I love using this example because it really shows our mindset when it comes to different kinds of stress.
When we do sports, we don’t see stress as a problem, instead, it’s a good thing!
Think of this example next time you experience stress, it can change how you manage it.
How To Manage Your Stress
In the book, The Upside Of Stress Mcgonigal talks about two types of stress responses:
- The fight or flight response
- The challenge response
One of these responses is helpful, the other is actually causing more harm than good…
The Fight Or Flight Response
The first response is the fight or flight response.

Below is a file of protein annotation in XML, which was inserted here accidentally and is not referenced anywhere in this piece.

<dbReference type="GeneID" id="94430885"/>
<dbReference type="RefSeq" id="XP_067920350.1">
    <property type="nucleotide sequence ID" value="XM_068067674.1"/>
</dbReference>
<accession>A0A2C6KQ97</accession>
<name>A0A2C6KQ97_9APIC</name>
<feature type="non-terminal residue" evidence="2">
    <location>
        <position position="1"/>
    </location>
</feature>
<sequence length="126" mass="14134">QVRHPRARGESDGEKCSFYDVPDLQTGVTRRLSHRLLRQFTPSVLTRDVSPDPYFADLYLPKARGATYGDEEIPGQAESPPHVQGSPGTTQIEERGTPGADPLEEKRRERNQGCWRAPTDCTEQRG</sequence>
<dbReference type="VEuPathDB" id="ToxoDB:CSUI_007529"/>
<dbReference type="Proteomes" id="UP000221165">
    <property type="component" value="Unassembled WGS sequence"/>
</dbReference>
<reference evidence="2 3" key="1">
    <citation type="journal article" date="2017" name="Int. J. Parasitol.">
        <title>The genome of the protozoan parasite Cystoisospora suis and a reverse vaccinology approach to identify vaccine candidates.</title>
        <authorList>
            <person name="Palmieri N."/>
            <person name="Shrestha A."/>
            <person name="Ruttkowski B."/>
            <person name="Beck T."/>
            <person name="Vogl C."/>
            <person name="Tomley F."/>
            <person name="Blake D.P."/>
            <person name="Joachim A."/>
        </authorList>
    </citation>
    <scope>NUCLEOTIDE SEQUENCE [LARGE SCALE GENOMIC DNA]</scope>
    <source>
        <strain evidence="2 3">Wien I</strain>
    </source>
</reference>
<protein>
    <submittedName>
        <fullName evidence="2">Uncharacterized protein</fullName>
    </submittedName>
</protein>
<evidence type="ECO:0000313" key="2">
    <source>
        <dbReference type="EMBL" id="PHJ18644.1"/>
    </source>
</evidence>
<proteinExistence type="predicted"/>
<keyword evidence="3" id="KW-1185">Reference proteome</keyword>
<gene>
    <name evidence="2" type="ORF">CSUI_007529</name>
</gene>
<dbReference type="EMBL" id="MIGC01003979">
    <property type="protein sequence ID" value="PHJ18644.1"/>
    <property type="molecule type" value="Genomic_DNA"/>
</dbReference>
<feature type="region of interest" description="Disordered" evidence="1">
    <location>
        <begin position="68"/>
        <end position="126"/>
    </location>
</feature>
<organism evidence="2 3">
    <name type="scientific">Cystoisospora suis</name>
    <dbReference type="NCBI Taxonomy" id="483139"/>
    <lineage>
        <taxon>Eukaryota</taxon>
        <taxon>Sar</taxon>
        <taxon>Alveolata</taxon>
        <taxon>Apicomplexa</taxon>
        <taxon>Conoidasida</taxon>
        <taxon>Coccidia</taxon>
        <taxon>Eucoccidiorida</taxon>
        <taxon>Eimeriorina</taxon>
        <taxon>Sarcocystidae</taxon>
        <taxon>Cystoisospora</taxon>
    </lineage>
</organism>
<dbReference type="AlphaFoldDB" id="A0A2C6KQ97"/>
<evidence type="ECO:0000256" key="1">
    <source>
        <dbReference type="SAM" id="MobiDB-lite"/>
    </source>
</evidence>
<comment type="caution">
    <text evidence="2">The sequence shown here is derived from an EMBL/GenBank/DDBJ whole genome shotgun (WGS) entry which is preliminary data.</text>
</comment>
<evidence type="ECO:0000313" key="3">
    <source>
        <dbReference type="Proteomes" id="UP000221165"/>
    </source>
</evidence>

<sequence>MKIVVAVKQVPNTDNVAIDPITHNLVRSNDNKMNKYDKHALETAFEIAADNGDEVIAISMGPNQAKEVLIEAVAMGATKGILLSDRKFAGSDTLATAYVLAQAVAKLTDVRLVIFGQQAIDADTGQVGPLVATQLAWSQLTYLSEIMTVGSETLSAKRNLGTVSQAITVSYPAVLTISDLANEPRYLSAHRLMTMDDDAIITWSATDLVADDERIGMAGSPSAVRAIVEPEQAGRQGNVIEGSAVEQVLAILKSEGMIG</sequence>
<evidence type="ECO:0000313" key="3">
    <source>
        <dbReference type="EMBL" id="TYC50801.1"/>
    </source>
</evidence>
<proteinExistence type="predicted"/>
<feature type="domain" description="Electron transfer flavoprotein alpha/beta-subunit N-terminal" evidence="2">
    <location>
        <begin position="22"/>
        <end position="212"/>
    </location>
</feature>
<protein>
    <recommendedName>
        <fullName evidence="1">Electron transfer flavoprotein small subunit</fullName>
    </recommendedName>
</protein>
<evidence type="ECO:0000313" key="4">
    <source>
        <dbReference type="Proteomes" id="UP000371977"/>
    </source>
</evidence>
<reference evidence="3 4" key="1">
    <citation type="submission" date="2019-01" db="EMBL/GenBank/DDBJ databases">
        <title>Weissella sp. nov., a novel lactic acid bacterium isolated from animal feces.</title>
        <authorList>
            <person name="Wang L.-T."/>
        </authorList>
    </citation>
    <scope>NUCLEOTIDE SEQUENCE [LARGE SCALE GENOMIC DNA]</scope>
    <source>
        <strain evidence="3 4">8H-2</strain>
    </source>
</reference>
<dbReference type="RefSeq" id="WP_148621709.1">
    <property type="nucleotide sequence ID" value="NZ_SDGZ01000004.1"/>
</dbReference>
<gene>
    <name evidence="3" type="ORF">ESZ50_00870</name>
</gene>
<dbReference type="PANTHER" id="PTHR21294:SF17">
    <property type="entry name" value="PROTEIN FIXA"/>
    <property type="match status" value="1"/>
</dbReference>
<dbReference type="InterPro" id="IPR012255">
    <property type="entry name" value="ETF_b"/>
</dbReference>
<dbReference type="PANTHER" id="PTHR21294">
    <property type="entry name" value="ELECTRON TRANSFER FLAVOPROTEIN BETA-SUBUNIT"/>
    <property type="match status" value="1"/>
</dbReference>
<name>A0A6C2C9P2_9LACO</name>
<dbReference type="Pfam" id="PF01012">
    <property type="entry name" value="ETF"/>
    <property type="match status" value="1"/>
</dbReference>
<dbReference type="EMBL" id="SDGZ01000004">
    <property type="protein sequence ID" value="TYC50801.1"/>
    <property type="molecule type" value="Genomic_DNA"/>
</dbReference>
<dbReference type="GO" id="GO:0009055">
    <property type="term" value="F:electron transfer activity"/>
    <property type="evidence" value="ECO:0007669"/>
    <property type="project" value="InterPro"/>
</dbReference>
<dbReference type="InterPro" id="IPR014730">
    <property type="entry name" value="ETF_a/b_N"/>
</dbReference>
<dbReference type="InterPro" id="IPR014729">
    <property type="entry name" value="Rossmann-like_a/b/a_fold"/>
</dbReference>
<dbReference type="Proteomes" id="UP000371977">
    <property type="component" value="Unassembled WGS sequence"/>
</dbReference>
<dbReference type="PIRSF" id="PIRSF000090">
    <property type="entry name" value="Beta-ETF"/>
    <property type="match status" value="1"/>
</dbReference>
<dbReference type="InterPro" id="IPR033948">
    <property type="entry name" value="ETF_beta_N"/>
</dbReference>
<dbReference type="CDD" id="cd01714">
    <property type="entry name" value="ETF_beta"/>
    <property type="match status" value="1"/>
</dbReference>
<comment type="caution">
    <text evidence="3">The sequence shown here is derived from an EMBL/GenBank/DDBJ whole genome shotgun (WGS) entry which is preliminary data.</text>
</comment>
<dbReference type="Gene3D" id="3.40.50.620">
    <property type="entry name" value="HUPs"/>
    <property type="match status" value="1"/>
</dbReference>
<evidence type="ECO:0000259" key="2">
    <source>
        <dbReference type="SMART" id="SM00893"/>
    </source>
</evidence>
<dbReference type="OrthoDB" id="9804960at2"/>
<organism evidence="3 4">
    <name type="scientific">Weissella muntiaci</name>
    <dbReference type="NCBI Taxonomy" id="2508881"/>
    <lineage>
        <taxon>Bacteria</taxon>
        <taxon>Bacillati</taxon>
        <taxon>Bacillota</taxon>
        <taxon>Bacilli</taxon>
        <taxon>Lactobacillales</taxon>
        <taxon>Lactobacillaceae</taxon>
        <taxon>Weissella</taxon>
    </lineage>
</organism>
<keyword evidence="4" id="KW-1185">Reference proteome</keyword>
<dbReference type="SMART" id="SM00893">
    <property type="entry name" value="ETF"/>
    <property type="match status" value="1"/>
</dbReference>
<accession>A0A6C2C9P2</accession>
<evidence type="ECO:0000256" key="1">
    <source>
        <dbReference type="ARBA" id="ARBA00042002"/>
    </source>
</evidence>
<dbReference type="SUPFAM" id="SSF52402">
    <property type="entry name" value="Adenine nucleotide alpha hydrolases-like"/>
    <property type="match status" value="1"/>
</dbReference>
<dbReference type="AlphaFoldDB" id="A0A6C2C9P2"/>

This is the “threat” response.
You get very afraid and you think that you either need to run or fight whatever you’re facing.
This is the response that is NOT useful.
It causes more harm than good.
The Challenge Response
The second response, known as the challenge response, is the one that helps you focus and strategize.
The challenge response is a mindset. It’s a response to stress without fear, worry, or resistance. You accept the stress as if you’re in the game (to use the sports analogy from above). No amount of stress affects your negatively.
This response allows you to problem solve and excel at whatever you’re doing.
This is the response that can give your life more meaning and allow you to increase your focus on what is important to you.
With the challenge response, you use “performance stress” to your advantage to overcome obstacles.
So, I’m curious… which response do you have? Are you in a fight or flight response typically? Or, do you welcome stress and use it for you? The difference is everything.